Voice rehabilitation for laryngeal cancer patients: Functional outcomes and patient perceptions

Bergstrom, Liza, Ward, Elizabeth C. and Finizia, Caterina (2016) Voice rehabilitation for laryngeal cancer patients: Functional outcomes and patient perceptions. Laryngoscope, 126 9: 2029-2035. doi:10.1002/lary.25919


Author Bergstrom, Liza
Ward, Elizabeth C.
Finizia, Caterina
Title Voice rehabilitation for laryngeal cancer patients: Functional outcomes and patient perceptions
Journal name Laryngoscope   Check publisher's open access policy
ISSN 1531-4995
0023-852X
Publication date 2016-03-24
Year available 2016
Sub-type Article (original research)
DOI 10.1002/lary.25919
Open Access Status Not Open Access
Volume 126
Issue 9
Start page 2029
End page 2035
Total pages 7
Place of publication Hoboken, United States
Publisher John Wiley & Sons
Collection year 2017
Language eng
Formatted abstract
Objectives/Hypothesis
Laryngeal cancer and its treatment, despite management with organ-preservation treatments, is known to negatively affect voice and functional outcomes. The aim of this study was to determine whether functional outcomes and patient perceptions were improved by combining organ preservation with post treatment function rehabilitation.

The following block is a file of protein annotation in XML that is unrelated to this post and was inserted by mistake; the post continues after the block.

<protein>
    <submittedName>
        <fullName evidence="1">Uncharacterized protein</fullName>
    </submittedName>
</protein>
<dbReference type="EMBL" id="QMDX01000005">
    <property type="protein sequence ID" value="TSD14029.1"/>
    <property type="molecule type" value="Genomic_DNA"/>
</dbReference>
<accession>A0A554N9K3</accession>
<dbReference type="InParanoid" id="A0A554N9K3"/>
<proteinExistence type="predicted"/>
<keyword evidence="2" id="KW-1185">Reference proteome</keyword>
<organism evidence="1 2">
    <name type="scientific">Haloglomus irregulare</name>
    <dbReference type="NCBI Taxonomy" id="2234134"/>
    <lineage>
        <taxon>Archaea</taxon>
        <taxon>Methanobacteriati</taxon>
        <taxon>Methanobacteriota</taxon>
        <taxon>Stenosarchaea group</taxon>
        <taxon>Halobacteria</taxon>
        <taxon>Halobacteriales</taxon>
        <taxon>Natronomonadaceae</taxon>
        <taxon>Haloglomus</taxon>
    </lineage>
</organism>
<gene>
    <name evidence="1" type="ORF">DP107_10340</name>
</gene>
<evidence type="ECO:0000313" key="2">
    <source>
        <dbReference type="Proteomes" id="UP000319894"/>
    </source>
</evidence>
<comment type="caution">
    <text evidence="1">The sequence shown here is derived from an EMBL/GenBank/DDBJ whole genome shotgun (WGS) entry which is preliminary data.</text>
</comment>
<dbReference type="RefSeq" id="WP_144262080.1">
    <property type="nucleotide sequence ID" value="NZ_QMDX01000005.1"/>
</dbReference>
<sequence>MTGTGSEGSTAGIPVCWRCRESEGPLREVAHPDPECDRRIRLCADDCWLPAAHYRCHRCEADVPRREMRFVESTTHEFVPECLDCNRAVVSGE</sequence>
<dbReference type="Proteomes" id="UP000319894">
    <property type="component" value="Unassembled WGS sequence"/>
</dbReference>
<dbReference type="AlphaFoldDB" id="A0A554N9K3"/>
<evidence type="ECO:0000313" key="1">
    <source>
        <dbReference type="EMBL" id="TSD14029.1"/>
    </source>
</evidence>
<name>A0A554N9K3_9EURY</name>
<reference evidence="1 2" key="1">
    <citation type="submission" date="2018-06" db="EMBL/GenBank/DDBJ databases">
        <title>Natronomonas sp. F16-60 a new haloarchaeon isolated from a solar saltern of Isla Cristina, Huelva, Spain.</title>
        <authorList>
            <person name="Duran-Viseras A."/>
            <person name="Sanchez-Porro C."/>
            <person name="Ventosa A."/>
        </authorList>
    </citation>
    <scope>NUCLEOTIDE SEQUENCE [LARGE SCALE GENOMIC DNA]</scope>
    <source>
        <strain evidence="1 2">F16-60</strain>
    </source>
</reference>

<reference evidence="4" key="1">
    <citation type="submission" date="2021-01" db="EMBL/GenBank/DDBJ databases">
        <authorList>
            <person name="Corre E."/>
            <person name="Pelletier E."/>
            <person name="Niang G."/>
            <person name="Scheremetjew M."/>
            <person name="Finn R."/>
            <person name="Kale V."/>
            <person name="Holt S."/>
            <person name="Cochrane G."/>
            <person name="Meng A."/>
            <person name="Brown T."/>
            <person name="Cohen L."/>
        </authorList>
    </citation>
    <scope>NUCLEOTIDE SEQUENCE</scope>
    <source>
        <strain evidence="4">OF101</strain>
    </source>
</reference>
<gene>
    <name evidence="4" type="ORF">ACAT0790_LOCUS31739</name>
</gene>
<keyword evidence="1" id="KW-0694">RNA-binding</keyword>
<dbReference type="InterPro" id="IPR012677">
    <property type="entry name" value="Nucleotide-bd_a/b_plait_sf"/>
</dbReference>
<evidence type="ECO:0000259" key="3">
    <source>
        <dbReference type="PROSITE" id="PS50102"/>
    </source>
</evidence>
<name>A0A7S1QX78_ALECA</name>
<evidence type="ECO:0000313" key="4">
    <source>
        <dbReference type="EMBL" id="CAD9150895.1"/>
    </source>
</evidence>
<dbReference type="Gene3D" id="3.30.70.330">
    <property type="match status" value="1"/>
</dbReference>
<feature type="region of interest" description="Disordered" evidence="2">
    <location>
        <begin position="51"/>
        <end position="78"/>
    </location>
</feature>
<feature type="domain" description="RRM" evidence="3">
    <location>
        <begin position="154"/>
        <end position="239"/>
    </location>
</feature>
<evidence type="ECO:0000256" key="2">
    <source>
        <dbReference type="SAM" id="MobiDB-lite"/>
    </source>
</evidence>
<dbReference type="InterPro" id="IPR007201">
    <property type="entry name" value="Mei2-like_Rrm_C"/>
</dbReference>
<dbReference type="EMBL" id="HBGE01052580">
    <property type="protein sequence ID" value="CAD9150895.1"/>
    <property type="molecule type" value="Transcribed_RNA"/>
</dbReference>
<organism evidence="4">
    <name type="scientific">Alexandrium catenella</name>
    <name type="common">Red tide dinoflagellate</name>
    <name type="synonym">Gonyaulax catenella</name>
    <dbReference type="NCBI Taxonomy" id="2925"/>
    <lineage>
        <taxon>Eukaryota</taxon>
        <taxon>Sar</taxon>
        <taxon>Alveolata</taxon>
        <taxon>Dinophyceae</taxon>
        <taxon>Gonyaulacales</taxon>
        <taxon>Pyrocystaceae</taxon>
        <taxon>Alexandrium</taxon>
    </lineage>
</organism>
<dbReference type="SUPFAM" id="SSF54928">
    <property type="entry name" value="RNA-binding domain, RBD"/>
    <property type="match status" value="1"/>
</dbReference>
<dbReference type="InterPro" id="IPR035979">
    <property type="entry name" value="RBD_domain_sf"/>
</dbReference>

Study Design

Randomized controlled trial.

Method
Sixty-one patients with carcinoma in situ (Tis) to T4 size laryngeal cancers treated with radiotherapy were prospectively recruited. Thirty patients were randomized into the voice rehabilitation (VR) group and 31 received no VR (control group). The VR group underwent 10 speech pathology sessions postradiotherapy. Voice function was evaluated pre-VR and at 6 and 12 months follow-up using the auditory-perceptual Grade, Roughness, Breathiness, Asthenia, and Strain (GRBAS) scale and patient perception measures.

Results
The control group demonstrated significant deterioration in vocal roughness (P = 0.02) between 6 to 12 months, whilst the VR group did not, resulting in a significant difference (P < 0.01) between the two groups at 12 months. A between-group significant difference (P = 0.02) was also observed for breathiness at 12 months. Patient perceptions of improved vocal quality, acceptability, hoarseness, vocal fatigue, and ashamed (of voice) pre- to post-VR improved significantly (P < 0.02) in the VR group, although significant difference (P = 0.03) between groups was observed post-VR for hoarseness only.

Conclusion
For this study group representing Tis to T4-size laryngeal cancers, patients receiving voice rehabilitation post radiotherapy demonstrated no functional decline in vocal roughness and perceived their voice to improve to a greater extent post-VR than the control group.
Keyword Radiotherapy
Randomized control trial
Speech-language pathology
Voice therapy
Q-Index Code C1
Q-Index Status Provisional Code
Institutional Status UQ

Document type: Journal Article
Sub-type: Article (original research)
Collections: HERDC Pre-Audit
School of Health and Rehabilitation Sciences Publications
 
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